Set in the working-class American South, I identified with the struggle of dreaming beyond a small town. As a new mom, I connected with the lead character when she questions her maternal capacity. Most of all, I rejoiced in the empowering message of female friendships and the family we find and create in unexpected places. By the end of the show, as the intensity and comedy of “Contraction Ballet” opened up to the sweeping number, “Everything Changes” (“Today’s a day like any other, but I am changed, I am a mother…”) I let an audible sob escape and was politely comforted by the stranger to my left.
You don’t have to take my weepy word for it. You can experience the perfectly irresistible concoction for yourself when “Waitress” plays for a limited one-week engagement in Louisville June 26 through July 1 (individual tickets go on sale December 7 at kentuckycenter.org).
I had the occasion to speak to Desi Oakley by phone as she assumed the lead role of Jenna when the national tour kicked off in October. “From the first time I saw ‘Waitress,’ I knew I wanted to help tell this remarkable story,” she said of her excitement to share the musical with new audiences across the country. “What I love about the show is that each character has their own journey. It’s an incredible story about connection so each individual narrative supports the other. Even though Jenna may be the lead, the world doesn’t revolve around only one human—everyone has a story to tell.”
When pressed on her musical interpretation of my beloved “She Used to Be Mine,” she responded in good nature that she is always careful not to listen to original cast recordings so as not to mimic their choices. “Sara Bareilles is so incredibly hands-on with this show and has been like a big sister and mentor to me. She has fueled my performance and given me the freedom to artistically go where I want to go.” Primarily a pop singer in her own right, Oakley says she identifies with this music more than her previous show credits, which include “Wicked,” “Les Miserables,” “Evita” and “Annie.”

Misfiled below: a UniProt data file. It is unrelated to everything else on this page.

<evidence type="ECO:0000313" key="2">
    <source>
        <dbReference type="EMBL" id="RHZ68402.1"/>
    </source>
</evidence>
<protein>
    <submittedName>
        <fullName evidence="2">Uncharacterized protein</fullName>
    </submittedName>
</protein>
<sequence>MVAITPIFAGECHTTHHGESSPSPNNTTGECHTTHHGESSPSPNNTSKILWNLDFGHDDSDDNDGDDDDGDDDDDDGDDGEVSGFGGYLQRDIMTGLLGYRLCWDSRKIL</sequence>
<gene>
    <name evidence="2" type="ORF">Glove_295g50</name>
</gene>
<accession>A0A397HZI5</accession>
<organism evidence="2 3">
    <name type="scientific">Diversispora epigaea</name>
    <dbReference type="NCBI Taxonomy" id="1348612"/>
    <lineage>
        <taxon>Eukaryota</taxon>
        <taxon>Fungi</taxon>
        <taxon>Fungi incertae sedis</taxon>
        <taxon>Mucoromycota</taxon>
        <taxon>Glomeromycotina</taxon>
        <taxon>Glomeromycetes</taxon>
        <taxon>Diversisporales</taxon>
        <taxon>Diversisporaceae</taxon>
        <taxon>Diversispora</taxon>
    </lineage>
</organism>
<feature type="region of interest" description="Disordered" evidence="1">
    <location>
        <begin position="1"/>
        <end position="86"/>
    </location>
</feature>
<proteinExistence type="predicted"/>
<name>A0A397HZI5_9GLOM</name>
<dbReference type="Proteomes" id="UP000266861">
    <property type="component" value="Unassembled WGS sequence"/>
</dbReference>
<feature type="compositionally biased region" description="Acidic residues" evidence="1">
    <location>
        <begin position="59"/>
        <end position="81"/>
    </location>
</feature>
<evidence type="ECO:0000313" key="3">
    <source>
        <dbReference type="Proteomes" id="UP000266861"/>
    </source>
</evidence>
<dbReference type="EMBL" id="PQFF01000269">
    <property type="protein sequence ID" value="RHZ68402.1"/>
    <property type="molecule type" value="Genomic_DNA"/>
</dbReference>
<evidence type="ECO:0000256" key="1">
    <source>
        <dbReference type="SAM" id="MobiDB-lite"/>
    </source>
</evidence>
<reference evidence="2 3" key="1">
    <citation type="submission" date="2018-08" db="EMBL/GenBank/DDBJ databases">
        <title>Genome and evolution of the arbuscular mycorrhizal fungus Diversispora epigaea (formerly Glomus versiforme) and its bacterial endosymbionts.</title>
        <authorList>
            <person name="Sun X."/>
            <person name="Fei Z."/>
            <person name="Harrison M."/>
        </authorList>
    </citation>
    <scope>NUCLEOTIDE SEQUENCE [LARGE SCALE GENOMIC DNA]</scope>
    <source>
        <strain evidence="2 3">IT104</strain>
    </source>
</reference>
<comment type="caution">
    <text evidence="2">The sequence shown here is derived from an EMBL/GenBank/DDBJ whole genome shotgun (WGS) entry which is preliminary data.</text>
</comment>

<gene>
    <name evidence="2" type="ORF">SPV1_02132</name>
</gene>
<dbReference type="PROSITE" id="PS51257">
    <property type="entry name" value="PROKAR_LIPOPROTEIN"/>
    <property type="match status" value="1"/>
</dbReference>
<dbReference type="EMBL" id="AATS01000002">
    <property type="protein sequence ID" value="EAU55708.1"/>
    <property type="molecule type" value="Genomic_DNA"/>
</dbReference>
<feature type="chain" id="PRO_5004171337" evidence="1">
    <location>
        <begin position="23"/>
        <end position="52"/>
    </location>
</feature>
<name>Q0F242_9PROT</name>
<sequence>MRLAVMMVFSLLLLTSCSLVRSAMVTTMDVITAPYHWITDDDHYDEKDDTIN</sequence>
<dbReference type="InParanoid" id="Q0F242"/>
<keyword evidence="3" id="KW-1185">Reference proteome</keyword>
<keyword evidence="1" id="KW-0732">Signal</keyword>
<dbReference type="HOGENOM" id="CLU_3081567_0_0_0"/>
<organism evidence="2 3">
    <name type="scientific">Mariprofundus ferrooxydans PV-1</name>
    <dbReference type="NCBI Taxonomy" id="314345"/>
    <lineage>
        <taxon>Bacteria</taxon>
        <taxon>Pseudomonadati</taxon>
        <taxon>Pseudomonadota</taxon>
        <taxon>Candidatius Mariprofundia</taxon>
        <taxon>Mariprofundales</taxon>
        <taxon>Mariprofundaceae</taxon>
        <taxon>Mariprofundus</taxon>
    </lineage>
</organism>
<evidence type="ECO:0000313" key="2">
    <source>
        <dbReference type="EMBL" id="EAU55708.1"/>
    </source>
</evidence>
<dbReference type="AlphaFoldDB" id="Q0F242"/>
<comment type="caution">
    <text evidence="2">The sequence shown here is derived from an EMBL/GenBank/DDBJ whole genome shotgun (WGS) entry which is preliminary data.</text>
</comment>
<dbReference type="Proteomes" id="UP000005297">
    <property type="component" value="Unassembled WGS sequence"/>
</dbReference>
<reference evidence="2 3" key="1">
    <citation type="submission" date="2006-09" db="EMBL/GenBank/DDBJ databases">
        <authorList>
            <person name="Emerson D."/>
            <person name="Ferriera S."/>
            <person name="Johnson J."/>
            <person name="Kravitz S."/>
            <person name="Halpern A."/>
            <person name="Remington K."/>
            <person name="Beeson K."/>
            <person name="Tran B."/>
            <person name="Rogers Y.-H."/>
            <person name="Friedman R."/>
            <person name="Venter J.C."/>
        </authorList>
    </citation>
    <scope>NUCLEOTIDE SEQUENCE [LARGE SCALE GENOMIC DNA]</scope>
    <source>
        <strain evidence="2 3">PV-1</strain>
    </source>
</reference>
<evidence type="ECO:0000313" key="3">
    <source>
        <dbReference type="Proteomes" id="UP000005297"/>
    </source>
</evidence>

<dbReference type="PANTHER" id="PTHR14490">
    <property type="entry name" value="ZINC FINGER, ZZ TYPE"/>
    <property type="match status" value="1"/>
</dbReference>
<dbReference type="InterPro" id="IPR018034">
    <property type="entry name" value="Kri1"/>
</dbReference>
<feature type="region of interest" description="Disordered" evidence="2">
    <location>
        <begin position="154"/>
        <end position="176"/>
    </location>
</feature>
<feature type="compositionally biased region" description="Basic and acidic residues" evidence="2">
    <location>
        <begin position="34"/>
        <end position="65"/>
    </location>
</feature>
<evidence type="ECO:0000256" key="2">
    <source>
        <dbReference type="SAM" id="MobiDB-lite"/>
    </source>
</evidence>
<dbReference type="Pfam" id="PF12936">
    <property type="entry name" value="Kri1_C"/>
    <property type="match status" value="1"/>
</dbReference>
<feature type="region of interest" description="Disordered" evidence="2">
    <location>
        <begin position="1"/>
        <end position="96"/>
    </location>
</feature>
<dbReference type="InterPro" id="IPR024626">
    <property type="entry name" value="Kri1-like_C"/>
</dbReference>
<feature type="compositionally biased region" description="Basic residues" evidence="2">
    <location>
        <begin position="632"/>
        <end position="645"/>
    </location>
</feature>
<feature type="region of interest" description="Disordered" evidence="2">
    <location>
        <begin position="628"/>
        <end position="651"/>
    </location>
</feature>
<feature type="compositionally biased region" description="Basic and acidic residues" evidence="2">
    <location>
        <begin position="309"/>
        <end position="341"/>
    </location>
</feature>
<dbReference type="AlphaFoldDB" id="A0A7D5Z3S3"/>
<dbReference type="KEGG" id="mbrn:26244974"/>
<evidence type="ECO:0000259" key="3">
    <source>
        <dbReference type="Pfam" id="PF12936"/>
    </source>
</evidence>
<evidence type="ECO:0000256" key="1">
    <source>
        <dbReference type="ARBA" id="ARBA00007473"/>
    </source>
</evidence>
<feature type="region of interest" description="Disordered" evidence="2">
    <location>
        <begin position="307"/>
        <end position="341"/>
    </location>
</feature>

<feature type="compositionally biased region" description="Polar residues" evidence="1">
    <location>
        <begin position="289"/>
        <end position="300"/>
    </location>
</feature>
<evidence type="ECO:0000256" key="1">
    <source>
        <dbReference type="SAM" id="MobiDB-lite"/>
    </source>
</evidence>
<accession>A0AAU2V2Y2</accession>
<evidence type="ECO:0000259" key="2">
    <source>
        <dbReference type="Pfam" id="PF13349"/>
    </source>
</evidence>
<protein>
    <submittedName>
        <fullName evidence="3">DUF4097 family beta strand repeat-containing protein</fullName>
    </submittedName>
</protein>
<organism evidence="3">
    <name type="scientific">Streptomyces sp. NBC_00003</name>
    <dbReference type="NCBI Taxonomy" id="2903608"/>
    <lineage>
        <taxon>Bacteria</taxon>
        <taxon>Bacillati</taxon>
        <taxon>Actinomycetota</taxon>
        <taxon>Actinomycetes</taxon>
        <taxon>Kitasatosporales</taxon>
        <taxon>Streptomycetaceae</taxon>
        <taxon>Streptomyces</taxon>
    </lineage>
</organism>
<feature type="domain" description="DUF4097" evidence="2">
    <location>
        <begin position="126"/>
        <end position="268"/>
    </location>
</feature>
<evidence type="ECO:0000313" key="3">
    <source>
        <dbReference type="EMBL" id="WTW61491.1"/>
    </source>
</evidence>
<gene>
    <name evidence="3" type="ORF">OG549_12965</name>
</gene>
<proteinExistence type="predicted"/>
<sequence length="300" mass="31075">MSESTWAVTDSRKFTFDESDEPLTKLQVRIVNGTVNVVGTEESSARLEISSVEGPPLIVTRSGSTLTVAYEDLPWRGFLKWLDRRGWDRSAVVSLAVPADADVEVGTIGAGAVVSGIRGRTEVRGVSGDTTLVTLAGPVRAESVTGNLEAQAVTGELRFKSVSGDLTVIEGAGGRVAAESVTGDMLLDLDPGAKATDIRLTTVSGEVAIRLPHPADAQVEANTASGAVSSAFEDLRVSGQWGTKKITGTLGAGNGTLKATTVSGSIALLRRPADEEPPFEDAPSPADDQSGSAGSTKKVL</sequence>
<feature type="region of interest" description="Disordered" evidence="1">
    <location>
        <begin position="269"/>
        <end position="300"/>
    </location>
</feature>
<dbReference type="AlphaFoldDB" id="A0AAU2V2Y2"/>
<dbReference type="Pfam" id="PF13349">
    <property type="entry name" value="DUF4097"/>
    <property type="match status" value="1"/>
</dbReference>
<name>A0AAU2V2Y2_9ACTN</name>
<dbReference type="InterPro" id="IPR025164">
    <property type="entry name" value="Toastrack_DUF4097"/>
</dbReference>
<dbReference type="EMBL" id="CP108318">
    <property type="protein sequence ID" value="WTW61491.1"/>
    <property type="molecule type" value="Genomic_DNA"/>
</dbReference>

While details for the Louisville casting of Jenna’s stage daughter, Lulu, have not yet been revealed, the tour has seen great success in casting a child in the city in which they are performing. According to Oakley, “It’s been very special to connect with a new child actor in each city and make sure they feel safe and comfortable.” The ideal young actress for the part is approximately five-years-old and of a specific size since she is to be passed around from person to person in the closing scene.
Oakley assures that audiences are in for a treat with this touring cast, revealing, “Every single one of my castmates is a literal dream. My waitress gal pals are exquisite and a blast to be with on stage. Our connection is real and alive onstage and off. It is incredible to feel supported by them every day.”
“Waitress,” Oakley concludes, “is a universal story of love, self-acceptance and finding happiness. Even if you don’t typically like musical theatre, this is a story you will find yourself in and you’ll go home humming a tune. You will laugh, you will cry—I know the cast is doing a lot of both together, too. It will be a night you’ll never forget.”
I’m definitely up for a second helping of that.